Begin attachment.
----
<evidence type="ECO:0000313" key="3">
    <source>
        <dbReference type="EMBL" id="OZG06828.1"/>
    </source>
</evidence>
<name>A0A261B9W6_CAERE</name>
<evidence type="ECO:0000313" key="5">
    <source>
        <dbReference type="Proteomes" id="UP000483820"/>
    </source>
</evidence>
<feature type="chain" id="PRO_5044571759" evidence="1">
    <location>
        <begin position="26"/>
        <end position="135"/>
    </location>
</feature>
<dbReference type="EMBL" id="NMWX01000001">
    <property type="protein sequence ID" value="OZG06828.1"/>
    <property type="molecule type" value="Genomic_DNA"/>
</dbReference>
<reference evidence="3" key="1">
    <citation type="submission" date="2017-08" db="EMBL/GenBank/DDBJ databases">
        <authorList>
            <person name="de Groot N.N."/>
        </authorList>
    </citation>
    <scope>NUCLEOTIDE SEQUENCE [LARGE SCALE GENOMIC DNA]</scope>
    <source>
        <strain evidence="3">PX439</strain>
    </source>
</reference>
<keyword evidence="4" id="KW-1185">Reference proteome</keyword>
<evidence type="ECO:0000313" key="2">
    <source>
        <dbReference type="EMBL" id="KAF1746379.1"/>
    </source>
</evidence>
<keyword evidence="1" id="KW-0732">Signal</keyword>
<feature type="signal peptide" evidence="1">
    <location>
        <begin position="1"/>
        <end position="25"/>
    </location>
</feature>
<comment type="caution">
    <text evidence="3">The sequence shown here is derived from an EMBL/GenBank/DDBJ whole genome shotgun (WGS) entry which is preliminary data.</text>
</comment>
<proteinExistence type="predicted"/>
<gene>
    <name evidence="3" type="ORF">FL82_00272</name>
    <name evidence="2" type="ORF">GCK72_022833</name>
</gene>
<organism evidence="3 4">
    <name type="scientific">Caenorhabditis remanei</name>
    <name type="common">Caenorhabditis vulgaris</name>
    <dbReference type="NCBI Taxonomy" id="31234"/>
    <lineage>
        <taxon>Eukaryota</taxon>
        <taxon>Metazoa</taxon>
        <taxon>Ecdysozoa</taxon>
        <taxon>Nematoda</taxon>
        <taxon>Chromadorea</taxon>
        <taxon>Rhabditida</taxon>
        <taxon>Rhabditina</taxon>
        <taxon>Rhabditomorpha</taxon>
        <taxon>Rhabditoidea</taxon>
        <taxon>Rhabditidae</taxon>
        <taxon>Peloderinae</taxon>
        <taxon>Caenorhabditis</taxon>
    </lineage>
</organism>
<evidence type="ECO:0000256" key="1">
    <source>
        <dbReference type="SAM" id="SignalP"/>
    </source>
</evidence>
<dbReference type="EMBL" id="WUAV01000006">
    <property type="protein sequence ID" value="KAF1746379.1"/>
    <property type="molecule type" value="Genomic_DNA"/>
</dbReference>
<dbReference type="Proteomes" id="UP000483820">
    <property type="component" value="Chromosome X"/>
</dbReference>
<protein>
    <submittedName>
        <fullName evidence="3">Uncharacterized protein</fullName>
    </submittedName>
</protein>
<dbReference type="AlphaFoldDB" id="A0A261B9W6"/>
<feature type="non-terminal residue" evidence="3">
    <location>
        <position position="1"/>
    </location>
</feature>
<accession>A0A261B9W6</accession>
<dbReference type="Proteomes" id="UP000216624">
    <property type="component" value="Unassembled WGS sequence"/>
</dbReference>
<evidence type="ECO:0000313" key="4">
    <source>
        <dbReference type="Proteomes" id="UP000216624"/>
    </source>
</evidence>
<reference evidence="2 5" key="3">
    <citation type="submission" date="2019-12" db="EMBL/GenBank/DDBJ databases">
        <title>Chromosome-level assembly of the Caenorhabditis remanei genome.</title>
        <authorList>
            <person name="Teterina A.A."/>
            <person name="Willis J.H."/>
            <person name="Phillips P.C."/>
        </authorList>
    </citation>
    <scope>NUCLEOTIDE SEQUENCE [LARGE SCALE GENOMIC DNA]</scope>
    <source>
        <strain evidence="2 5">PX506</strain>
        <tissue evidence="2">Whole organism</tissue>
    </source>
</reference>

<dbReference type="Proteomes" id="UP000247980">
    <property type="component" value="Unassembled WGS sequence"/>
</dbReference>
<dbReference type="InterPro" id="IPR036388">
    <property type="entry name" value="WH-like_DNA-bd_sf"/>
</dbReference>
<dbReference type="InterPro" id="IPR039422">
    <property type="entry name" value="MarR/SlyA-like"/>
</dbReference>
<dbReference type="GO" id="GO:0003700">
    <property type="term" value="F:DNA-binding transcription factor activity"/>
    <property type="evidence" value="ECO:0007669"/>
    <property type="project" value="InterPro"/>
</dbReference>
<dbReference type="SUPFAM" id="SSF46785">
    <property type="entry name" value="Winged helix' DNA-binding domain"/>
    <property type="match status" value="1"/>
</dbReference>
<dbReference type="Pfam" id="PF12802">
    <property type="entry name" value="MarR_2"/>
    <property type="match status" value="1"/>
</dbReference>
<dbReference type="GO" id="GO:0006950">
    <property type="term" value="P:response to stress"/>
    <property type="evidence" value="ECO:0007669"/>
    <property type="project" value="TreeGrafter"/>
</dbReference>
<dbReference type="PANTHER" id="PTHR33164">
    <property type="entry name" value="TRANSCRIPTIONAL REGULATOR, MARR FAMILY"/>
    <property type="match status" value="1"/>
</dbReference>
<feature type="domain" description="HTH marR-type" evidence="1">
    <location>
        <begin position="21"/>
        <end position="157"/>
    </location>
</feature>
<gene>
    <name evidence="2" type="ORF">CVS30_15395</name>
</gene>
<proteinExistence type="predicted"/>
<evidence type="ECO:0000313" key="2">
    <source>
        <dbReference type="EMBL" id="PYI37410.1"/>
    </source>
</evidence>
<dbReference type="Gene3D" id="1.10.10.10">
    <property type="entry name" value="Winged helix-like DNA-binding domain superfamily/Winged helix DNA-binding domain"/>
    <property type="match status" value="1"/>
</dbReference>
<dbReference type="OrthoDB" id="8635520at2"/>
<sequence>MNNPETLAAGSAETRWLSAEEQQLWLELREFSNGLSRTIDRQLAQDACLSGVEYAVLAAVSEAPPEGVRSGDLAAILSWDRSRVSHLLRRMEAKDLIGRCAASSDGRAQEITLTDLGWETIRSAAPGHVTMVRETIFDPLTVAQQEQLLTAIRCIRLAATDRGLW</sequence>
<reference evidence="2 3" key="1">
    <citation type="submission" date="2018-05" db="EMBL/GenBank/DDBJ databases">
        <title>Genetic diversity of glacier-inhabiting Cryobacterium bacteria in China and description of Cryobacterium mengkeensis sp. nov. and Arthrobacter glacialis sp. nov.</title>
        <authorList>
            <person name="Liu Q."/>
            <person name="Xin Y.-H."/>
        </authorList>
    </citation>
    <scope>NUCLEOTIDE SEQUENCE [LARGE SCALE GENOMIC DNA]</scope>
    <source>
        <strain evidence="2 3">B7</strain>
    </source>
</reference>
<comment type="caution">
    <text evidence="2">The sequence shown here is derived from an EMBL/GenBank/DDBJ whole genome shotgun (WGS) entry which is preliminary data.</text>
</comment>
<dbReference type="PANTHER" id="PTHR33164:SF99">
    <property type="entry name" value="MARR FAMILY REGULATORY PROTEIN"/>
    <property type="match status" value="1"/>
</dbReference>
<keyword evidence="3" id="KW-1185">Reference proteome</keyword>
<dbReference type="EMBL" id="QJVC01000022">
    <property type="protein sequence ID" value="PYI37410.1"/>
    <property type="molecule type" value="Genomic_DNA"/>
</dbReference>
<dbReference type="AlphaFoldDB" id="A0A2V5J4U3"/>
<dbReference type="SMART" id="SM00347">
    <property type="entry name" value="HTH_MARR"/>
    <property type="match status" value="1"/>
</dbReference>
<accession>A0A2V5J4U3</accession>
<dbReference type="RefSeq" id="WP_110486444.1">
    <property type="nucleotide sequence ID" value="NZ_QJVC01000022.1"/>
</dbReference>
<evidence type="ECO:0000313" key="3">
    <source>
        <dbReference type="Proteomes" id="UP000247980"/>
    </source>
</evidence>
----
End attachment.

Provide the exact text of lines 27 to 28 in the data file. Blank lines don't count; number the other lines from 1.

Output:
    </citation>
    <scope>NUCLEOTIDE SEQUENCE [LARGE SCALE GENOMIC DNA]</scope>